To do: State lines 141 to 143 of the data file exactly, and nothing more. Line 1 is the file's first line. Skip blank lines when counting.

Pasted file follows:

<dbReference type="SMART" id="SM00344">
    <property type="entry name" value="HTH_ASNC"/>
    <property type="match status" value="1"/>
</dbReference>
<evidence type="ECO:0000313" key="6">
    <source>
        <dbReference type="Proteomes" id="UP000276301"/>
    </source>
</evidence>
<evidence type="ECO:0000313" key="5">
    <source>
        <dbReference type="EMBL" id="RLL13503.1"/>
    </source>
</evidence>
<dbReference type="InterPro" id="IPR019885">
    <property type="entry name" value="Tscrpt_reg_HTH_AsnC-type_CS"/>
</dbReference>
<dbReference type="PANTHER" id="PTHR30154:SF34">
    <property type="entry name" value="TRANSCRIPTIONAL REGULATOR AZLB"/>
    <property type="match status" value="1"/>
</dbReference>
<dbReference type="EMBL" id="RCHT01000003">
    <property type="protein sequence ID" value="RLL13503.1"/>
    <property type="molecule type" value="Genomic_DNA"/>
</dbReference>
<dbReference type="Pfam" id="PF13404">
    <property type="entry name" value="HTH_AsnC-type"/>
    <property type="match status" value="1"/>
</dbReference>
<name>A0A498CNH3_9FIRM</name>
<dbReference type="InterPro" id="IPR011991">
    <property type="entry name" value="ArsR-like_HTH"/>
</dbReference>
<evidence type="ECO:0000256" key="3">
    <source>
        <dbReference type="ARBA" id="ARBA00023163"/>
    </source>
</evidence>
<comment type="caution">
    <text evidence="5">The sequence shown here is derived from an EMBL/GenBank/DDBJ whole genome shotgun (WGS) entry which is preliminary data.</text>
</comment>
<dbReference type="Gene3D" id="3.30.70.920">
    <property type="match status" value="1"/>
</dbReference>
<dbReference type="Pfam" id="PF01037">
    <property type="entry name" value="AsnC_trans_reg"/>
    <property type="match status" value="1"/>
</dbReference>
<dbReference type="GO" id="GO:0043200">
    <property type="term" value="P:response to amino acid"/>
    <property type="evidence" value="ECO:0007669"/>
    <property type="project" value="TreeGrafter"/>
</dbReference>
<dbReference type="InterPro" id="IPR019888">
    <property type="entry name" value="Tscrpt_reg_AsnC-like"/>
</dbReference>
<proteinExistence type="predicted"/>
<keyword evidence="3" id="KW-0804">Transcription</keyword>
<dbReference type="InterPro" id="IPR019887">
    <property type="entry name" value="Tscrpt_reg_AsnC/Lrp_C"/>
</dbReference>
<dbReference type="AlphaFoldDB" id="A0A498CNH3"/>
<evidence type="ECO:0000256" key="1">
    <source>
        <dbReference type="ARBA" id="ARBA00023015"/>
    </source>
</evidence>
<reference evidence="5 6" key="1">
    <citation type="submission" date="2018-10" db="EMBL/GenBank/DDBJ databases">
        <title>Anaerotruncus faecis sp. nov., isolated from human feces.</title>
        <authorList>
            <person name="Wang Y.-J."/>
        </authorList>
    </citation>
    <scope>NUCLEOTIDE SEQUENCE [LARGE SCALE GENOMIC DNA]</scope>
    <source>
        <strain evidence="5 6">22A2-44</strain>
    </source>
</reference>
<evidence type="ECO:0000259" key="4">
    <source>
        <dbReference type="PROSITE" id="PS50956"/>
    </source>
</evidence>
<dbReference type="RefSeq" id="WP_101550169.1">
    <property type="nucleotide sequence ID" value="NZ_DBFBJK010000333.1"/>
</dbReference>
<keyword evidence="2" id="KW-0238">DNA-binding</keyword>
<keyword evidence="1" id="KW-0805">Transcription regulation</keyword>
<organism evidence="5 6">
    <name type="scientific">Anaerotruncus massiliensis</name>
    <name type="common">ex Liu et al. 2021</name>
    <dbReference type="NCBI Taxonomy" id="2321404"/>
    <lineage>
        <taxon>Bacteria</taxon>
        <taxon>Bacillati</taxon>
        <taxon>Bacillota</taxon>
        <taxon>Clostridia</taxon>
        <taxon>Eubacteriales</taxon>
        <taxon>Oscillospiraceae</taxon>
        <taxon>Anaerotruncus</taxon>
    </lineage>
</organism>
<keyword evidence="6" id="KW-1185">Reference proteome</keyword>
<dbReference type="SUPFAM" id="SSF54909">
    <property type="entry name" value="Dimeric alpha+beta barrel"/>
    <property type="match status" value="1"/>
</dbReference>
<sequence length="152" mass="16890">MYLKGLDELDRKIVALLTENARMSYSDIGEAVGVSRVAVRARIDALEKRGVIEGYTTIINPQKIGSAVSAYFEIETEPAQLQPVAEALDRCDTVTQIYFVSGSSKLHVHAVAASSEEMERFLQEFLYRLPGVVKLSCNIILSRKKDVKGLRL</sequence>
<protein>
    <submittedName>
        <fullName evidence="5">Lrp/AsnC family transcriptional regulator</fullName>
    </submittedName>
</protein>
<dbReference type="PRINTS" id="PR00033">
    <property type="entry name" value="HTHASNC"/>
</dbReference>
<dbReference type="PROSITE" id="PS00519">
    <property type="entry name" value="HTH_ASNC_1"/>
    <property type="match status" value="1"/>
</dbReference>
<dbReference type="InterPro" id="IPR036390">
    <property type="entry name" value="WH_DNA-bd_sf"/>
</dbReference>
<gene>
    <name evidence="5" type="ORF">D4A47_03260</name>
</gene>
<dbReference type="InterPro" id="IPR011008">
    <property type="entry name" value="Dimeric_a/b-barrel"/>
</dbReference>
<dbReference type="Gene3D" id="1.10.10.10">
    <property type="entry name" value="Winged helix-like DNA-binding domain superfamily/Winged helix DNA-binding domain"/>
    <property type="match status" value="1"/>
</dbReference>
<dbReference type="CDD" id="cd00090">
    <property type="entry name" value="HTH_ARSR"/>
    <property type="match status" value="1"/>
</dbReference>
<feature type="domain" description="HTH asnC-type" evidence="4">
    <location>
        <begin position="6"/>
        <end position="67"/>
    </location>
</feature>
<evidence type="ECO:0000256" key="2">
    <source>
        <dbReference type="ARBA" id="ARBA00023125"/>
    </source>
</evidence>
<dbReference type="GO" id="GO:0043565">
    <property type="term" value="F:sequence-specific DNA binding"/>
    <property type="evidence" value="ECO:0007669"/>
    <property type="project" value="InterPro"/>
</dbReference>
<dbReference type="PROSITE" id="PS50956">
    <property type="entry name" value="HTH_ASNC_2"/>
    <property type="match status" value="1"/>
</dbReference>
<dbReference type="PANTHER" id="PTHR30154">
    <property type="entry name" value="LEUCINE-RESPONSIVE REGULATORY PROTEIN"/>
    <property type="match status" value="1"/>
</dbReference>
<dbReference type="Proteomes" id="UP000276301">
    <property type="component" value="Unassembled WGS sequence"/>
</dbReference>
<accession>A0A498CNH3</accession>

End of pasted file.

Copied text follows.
        <begin position="6"/>
        <end position="67"/>
    </location>